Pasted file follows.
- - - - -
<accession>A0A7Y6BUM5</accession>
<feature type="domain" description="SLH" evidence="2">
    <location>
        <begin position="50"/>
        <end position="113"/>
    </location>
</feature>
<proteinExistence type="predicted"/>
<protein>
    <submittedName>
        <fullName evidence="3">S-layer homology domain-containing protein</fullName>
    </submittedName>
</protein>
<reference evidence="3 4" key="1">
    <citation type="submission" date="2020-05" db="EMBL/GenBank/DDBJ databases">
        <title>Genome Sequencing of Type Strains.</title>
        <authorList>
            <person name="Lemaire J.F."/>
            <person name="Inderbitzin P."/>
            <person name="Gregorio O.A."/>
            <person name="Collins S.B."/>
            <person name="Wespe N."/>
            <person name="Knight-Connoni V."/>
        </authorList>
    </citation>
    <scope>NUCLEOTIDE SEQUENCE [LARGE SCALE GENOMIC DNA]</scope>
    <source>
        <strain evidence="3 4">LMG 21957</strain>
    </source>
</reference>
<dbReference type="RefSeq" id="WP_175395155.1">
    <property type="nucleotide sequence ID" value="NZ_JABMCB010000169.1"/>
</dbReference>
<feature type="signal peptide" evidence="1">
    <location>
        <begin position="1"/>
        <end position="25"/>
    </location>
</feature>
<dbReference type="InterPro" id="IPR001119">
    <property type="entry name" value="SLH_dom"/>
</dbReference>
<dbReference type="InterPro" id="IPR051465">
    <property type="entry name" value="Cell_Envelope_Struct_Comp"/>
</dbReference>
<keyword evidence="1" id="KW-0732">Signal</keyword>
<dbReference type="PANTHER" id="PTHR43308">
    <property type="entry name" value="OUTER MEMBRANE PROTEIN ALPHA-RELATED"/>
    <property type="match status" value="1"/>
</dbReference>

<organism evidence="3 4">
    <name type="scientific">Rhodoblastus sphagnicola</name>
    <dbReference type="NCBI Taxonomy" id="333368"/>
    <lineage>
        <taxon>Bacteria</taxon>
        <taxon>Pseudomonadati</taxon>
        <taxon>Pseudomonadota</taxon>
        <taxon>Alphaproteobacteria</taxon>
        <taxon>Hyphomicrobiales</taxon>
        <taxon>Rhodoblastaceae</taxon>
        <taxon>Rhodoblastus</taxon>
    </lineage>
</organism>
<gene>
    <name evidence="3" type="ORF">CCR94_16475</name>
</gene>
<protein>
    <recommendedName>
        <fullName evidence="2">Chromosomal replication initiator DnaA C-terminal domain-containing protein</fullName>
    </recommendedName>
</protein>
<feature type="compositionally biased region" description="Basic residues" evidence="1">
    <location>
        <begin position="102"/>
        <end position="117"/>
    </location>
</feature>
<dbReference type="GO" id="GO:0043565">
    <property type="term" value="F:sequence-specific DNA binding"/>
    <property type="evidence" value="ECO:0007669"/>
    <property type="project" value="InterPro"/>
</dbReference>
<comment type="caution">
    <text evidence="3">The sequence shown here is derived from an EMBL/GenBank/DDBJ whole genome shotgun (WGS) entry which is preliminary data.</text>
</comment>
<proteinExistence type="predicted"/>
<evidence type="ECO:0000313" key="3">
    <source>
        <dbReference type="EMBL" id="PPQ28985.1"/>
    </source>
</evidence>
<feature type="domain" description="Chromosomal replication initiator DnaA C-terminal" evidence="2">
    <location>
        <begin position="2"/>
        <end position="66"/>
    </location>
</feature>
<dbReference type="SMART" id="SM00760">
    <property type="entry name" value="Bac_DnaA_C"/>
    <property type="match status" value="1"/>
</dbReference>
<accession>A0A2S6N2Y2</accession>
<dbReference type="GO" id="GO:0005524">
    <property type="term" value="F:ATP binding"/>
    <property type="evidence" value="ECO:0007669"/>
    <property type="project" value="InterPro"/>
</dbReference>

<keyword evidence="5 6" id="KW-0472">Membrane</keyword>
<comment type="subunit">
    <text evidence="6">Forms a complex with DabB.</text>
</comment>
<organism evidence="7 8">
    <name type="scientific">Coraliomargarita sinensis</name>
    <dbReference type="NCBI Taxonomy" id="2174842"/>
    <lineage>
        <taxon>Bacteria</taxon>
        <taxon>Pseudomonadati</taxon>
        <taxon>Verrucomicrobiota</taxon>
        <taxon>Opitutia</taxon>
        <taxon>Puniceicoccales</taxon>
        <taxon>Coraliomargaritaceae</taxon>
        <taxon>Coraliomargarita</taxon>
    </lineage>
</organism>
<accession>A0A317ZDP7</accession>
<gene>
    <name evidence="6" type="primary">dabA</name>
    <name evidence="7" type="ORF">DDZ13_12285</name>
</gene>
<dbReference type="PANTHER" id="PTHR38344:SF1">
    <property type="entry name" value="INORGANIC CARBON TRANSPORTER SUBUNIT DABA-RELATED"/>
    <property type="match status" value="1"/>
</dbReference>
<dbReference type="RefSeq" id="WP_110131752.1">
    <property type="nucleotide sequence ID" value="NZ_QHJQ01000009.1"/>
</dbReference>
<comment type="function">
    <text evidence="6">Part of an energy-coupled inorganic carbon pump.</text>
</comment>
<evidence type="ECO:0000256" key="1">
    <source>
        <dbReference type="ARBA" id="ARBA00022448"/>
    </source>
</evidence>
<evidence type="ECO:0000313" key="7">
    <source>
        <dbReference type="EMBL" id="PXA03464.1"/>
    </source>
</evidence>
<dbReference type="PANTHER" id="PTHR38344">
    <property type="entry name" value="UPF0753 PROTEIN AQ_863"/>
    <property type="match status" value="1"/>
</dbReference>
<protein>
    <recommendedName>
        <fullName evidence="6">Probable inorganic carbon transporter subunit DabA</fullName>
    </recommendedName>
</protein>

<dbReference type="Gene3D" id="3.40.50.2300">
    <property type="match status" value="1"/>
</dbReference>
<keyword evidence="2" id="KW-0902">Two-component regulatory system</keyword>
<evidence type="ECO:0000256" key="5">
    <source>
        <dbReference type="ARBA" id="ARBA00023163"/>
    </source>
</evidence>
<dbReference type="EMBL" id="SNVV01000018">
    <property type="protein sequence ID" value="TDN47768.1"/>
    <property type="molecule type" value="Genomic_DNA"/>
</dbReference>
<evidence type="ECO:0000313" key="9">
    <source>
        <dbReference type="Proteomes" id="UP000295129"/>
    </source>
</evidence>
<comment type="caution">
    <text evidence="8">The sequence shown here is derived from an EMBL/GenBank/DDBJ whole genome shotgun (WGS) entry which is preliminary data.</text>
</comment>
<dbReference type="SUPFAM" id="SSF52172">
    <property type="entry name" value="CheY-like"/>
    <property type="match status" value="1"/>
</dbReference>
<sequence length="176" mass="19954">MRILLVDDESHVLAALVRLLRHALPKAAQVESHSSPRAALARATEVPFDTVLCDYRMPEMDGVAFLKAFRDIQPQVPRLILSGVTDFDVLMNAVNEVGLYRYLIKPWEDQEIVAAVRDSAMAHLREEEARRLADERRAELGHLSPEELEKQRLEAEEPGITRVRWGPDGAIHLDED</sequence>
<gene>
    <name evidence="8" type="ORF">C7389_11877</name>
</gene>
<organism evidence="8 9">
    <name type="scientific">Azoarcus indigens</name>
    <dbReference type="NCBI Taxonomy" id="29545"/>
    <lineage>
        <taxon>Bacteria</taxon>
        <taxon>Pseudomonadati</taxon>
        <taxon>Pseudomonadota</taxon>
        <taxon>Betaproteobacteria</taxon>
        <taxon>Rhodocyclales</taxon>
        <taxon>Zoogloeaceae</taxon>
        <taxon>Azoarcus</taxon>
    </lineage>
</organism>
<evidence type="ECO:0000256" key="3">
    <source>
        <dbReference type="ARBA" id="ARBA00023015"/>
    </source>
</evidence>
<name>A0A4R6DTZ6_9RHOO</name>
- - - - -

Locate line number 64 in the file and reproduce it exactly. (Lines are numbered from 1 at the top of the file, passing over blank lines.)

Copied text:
<gene>